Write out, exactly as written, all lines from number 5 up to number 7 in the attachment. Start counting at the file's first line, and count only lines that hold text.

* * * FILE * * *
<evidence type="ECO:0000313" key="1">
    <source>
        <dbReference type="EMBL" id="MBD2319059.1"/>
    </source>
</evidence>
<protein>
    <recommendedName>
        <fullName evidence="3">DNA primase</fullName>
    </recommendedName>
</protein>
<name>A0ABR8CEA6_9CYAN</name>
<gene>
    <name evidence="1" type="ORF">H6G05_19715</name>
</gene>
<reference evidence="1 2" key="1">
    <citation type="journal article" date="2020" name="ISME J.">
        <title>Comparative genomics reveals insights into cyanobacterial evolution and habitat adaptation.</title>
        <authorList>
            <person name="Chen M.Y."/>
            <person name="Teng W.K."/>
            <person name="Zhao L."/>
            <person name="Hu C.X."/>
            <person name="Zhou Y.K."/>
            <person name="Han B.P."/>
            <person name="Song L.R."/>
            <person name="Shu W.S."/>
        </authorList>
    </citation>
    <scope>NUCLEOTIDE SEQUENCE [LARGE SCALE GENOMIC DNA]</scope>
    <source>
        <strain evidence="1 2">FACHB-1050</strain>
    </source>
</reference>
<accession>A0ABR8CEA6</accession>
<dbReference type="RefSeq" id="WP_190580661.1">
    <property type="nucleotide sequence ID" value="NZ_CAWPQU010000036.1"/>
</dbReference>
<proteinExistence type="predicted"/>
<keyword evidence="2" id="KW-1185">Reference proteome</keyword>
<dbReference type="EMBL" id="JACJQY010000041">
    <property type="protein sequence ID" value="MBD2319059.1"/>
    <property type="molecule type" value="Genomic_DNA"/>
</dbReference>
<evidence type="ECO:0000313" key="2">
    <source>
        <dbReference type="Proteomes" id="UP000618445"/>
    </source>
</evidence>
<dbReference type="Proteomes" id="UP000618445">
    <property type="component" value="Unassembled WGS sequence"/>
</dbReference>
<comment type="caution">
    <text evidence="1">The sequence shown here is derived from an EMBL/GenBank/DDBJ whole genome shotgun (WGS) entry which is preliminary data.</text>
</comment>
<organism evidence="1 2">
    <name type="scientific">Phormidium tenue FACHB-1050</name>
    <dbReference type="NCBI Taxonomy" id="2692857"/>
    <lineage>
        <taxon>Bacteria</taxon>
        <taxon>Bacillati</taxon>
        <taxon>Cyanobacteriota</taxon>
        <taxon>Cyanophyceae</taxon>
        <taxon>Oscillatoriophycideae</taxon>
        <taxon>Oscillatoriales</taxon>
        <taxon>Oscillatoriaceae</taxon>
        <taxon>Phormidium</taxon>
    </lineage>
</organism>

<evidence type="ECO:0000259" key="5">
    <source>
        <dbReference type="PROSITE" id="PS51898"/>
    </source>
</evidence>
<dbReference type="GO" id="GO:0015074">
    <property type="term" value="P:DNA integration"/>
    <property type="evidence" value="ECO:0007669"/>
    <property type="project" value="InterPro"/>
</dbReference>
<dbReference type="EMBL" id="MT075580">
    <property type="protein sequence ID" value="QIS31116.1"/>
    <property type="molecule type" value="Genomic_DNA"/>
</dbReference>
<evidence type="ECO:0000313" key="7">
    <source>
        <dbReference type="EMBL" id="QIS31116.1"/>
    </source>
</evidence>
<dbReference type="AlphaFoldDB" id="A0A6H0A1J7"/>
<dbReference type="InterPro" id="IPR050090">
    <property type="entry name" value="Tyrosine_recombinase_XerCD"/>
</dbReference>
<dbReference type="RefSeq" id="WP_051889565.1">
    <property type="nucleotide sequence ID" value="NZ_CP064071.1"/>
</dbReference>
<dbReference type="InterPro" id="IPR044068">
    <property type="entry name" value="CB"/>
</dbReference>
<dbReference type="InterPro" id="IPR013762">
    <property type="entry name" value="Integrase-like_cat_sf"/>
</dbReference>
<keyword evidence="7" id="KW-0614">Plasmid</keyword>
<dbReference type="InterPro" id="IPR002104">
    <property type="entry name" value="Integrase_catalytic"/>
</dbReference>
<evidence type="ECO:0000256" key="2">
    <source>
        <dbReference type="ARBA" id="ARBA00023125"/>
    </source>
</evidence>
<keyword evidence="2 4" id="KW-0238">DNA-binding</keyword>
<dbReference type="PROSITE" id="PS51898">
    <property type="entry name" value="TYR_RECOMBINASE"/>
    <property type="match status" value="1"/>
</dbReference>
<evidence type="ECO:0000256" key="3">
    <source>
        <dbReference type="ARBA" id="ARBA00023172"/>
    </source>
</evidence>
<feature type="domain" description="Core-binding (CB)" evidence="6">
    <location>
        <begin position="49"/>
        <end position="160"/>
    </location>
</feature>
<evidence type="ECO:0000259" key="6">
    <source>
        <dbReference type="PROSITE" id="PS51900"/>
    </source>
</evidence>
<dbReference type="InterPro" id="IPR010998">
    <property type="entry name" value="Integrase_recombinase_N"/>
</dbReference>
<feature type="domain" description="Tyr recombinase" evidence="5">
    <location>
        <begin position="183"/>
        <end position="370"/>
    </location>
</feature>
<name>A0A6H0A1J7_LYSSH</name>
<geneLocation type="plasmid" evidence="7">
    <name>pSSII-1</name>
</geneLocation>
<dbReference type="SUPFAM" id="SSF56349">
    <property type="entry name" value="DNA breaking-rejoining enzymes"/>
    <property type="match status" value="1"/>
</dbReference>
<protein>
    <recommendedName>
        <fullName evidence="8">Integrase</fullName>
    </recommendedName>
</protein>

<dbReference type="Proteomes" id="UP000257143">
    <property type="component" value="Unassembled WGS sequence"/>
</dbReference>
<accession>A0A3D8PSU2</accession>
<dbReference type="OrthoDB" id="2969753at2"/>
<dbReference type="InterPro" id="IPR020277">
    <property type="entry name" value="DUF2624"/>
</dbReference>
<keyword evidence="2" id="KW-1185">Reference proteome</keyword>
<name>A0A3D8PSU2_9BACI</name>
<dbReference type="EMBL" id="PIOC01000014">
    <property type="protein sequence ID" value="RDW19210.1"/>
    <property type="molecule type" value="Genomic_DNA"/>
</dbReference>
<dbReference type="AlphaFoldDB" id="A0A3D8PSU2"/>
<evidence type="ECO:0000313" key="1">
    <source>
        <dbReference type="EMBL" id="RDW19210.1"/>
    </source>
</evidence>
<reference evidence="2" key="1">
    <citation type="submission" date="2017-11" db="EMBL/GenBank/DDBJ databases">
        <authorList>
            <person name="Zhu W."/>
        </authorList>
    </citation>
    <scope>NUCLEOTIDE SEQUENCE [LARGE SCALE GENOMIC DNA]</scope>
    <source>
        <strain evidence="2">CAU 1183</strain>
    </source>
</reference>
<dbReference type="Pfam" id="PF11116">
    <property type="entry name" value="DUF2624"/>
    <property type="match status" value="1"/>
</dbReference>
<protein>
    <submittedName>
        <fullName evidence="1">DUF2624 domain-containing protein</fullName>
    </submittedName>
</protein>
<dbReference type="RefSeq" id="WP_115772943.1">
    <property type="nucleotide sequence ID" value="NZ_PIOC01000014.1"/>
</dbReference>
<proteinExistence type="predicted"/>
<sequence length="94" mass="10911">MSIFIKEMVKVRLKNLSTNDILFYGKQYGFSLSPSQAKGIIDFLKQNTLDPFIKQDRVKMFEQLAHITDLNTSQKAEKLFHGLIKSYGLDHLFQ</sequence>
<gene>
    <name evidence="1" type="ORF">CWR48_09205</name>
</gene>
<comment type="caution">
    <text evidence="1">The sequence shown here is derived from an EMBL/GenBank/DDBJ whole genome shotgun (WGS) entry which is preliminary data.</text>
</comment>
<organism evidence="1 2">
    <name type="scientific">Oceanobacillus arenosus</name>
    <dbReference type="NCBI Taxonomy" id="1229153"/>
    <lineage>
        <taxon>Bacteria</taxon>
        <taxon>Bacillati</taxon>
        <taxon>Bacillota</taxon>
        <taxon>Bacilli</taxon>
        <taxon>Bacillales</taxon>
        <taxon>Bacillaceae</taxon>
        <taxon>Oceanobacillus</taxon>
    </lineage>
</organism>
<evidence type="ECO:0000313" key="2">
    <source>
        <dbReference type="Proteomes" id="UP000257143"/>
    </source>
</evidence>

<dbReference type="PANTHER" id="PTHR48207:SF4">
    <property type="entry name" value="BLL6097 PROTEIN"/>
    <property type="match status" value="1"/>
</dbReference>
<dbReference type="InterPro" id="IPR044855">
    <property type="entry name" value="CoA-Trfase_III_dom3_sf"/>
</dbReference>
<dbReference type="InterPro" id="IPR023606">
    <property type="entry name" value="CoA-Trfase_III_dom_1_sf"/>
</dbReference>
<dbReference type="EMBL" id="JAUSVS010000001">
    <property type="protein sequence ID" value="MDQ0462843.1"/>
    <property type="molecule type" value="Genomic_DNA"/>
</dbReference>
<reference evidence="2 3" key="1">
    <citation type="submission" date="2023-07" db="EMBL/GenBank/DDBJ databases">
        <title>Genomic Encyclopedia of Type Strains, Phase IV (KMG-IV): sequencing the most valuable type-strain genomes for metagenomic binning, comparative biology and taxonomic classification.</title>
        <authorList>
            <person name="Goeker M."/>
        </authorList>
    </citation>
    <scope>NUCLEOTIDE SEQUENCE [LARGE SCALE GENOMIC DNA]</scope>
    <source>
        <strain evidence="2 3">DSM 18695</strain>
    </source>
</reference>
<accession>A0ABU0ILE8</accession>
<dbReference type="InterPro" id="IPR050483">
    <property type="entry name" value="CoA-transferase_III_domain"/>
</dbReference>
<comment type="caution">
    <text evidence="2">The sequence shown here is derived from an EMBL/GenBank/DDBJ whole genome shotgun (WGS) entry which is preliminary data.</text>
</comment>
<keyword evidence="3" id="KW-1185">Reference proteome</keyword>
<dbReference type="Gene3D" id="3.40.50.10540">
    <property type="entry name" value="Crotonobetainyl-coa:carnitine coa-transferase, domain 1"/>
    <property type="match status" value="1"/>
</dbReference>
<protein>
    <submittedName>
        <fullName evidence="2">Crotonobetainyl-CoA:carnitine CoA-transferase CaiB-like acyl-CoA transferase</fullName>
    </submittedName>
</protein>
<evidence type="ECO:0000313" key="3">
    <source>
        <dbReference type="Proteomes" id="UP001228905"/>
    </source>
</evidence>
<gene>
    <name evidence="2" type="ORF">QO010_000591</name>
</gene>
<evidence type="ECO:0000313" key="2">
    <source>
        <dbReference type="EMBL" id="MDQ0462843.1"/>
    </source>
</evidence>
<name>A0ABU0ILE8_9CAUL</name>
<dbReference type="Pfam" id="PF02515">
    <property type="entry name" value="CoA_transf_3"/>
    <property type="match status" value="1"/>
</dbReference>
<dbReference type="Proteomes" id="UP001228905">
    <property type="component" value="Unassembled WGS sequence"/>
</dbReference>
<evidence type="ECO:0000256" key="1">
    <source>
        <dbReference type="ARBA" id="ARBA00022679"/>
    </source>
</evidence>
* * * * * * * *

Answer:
</evidence>
<protein>
    <recommendedName>